Washington police are bracing themselves this morning for what could be the
biggest weekend of protest in the US since the Seattle riots of 1999. With thousands
of demonstrators expected, commuters have been urged to stay off the roads to
The event is timed to coincide with the annual meetings of the World Bank and
International Monetary Fund, but the demands on the placards will cover matters
way beyond world capitalism - with the impending attack on Iraq probably top of
As ever, the protesters will be ignored if they are peaceful, and condemned
- but noticed - if they are not. But they will gather with a growing sense that
the anti-war forces in the US have, not the wind behind them exactly, but at least
the first puffs of a breeze.
Those implacably opposed to the war range from the far left to one congressman
normally regarded as an extreme rightwinger. This week they at last acquired a
semblance of leadership when the two most important Democrats, Al Gore - increasingly
likely to be the presidential candidate again in 2004 - and the Senate majority
leader, Tom Daschle, stopped trying to change the subject away from Iraq and hit
back at the president.
In one of the most electrifying speeches the current Senate has heard, Mr Daschle,
almost in tears, condemned as "outrageous" White House attempts to equate criticism
with lack of patriotism.
He said he had never seen the words "Democrat" or "Republican" on a soldier's
"We ought not politicize this war. We ought not politicize the rhetoric about
war and life and death," he said.
The president failed to offer the apology Mr Daschle wanted, but changed his
tone. "Democrats and Republicans," he said inclusively and pointedly, "refuse
to live in fear."
The White House is negotiating with congressional leaders on the wording of
the resolution they are expected to pass authorizing military action in Iraq.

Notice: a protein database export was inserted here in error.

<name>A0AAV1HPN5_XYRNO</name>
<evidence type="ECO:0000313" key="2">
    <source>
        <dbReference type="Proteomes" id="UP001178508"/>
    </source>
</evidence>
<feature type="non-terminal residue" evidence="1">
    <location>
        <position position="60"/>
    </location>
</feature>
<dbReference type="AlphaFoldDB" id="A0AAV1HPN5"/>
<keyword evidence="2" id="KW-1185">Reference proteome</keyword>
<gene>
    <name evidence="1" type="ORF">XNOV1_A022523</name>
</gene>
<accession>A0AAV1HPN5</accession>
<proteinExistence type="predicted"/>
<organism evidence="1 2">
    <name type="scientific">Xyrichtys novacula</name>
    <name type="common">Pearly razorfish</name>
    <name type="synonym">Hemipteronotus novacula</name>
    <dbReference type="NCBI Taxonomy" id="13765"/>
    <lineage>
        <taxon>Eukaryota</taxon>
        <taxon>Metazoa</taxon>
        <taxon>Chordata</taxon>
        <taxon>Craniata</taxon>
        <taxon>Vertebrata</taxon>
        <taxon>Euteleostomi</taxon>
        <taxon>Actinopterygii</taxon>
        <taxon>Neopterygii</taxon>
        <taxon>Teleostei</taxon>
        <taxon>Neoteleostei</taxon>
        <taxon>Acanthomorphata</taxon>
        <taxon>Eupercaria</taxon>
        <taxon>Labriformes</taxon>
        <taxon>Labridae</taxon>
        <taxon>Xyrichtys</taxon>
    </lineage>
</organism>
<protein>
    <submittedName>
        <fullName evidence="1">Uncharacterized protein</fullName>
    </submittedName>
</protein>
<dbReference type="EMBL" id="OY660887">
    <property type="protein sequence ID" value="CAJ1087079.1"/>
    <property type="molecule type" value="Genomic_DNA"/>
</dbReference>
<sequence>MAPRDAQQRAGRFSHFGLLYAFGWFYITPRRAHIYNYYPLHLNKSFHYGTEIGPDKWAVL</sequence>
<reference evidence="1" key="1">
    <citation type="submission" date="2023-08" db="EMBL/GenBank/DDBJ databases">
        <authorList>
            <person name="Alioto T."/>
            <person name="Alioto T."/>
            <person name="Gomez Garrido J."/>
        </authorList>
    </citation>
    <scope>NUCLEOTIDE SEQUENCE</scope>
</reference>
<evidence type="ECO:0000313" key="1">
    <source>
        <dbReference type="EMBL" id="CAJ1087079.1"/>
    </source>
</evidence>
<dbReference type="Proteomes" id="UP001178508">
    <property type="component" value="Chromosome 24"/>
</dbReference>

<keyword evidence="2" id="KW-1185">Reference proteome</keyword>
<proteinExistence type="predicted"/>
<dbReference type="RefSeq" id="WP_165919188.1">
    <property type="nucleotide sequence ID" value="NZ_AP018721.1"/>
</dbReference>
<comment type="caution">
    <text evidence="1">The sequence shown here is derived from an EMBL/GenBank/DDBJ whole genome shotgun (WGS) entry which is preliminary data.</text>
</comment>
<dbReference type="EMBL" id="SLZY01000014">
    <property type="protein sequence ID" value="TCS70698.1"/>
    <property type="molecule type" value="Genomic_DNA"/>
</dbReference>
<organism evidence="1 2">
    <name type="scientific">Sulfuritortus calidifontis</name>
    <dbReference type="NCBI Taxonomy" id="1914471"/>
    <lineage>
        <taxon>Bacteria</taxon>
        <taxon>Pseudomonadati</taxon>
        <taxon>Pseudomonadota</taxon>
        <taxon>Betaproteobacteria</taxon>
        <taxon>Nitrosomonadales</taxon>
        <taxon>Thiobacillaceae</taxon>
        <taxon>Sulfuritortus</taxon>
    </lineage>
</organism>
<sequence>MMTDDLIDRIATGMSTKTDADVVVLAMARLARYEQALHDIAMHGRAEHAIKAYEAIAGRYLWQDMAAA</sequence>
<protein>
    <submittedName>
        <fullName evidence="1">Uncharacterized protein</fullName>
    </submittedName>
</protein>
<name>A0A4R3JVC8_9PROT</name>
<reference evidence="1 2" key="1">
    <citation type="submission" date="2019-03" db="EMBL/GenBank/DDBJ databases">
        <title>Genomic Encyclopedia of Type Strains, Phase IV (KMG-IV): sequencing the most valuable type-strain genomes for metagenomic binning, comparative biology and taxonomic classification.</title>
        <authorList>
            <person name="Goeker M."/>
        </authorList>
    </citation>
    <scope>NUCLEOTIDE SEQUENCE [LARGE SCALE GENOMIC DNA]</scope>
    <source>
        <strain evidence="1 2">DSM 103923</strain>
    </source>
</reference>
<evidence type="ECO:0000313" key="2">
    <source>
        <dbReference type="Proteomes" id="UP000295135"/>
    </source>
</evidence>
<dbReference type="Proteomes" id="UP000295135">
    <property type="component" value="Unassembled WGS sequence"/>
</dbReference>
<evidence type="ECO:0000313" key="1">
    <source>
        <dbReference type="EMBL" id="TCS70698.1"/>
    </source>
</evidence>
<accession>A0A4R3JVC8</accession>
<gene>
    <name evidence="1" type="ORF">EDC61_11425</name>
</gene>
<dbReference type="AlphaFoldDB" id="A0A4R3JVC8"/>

The negotiations are "civil", the president said, which may not be the whole truth.
Part of the subtext of the Daschle attack was that the administration is spinning
the arguments out so the vote is held closer to the midterm elections on November
Both houses of Congress should pass authorizing resolutions by large majorities,
with Mr Daschle and other Democrat leaders in reluctant acquiescence. But there
will be a revolt, perhaps a substantial one.
This reflects a very different public mood from a year ago when only one lone
Congresswoman, Barbara Lee of California, rejected the president's demand to act
There are also memories of the most infamous of these votes, in 1964, when
just two senators voted against giving Lyndon Johnson authority to go to war in
The Senate figures may depend on the final judgment of a few influential doubters,
like the respected Republican foreign affairs specialist Chuck Hagel. In the House
of Representatives, where all the members face re-election, decision-making is
complicated by imminent political concerns.
But David Bonior, a former Democratic whip, insisted that up to 100 of the
House's 212 Democrats could vote against, along with "a handful" of Republicans.
Mr Bonior is visiting Baghdad with an anti-war colleague, Jim McDermott. They